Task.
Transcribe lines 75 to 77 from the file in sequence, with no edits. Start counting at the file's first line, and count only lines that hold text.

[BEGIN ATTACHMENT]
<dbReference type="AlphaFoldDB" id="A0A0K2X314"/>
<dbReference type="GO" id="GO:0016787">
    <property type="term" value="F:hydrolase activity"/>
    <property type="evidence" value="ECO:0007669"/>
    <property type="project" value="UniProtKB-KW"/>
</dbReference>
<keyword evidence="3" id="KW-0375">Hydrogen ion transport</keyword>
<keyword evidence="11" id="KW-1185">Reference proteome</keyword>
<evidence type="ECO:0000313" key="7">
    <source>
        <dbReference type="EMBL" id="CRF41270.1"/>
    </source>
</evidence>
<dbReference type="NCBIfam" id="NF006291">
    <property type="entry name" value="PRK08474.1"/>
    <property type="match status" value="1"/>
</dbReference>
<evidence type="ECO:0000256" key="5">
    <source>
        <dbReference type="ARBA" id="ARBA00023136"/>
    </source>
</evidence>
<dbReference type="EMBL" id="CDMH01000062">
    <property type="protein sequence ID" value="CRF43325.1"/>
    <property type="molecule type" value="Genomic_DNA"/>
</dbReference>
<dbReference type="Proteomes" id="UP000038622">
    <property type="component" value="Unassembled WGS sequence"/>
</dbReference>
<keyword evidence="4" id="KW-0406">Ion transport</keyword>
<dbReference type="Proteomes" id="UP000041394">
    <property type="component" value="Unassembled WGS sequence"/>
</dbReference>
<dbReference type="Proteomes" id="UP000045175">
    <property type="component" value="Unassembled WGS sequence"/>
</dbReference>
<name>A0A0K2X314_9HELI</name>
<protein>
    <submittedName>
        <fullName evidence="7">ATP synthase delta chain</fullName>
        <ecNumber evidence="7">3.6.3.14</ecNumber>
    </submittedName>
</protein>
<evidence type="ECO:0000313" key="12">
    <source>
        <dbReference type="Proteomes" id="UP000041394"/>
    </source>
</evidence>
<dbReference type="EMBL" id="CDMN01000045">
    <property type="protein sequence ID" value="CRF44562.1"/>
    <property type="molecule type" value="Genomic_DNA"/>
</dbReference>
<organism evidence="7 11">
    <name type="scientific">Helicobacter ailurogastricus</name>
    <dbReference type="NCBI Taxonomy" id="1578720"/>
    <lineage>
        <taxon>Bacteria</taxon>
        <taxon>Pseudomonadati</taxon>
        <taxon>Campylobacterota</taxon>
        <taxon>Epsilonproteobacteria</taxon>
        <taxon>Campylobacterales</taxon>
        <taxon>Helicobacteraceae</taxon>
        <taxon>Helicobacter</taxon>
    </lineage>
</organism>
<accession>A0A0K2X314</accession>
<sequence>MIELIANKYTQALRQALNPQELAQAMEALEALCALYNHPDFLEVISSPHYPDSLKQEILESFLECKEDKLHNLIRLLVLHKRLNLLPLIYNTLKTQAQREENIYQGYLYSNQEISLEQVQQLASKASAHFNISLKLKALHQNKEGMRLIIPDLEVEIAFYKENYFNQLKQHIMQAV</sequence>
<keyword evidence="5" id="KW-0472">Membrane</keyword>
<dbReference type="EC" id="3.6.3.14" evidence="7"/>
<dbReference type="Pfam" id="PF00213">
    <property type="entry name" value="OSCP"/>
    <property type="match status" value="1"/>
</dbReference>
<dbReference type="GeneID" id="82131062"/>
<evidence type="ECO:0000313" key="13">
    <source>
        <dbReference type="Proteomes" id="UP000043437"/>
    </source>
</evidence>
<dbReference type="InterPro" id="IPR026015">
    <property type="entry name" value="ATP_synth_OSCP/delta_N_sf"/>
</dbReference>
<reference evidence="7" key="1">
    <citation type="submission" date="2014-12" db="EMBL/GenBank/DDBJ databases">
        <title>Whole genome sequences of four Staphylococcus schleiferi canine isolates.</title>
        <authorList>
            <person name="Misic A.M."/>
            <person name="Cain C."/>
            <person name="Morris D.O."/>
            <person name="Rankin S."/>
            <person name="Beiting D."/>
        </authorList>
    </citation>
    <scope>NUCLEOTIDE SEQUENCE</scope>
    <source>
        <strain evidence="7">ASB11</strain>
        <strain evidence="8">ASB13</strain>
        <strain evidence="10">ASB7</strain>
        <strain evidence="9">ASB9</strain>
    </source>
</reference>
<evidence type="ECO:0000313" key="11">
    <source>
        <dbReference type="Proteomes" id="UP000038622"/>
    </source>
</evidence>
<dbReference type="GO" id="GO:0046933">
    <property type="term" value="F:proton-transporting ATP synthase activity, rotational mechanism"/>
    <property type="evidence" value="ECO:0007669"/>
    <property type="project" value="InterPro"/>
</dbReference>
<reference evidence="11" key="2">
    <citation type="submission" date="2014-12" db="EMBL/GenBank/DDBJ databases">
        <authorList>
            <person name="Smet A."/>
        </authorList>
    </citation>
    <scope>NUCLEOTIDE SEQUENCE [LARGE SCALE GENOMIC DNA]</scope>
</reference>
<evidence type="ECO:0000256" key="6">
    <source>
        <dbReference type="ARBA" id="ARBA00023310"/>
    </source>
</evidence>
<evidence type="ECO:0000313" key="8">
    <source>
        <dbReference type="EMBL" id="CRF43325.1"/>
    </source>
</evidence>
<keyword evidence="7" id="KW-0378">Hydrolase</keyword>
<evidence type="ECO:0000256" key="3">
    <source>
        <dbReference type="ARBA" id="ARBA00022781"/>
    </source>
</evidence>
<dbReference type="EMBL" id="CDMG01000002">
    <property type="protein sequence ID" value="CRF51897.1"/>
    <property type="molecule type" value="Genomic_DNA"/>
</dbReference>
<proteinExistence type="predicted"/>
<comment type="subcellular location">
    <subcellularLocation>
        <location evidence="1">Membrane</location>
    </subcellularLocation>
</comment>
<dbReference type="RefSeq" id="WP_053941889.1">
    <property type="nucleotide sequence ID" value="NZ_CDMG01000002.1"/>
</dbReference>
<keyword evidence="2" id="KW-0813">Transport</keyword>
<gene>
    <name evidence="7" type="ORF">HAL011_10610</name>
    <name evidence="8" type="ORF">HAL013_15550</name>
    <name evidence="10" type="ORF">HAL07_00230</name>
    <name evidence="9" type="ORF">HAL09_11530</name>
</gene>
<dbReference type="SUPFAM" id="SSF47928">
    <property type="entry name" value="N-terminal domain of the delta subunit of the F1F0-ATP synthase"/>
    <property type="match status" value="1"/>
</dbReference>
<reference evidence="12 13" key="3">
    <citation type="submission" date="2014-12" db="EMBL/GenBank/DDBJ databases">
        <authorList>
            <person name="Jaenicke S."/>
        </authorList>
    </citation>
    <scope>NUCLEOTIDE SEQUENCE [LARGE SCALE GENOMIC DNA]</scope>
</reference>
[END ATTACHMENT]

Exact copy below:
<evidence type="ECO:0000313" key="13">
    <source>
        <dbReference type="Proteomes" id="UP000043437"/>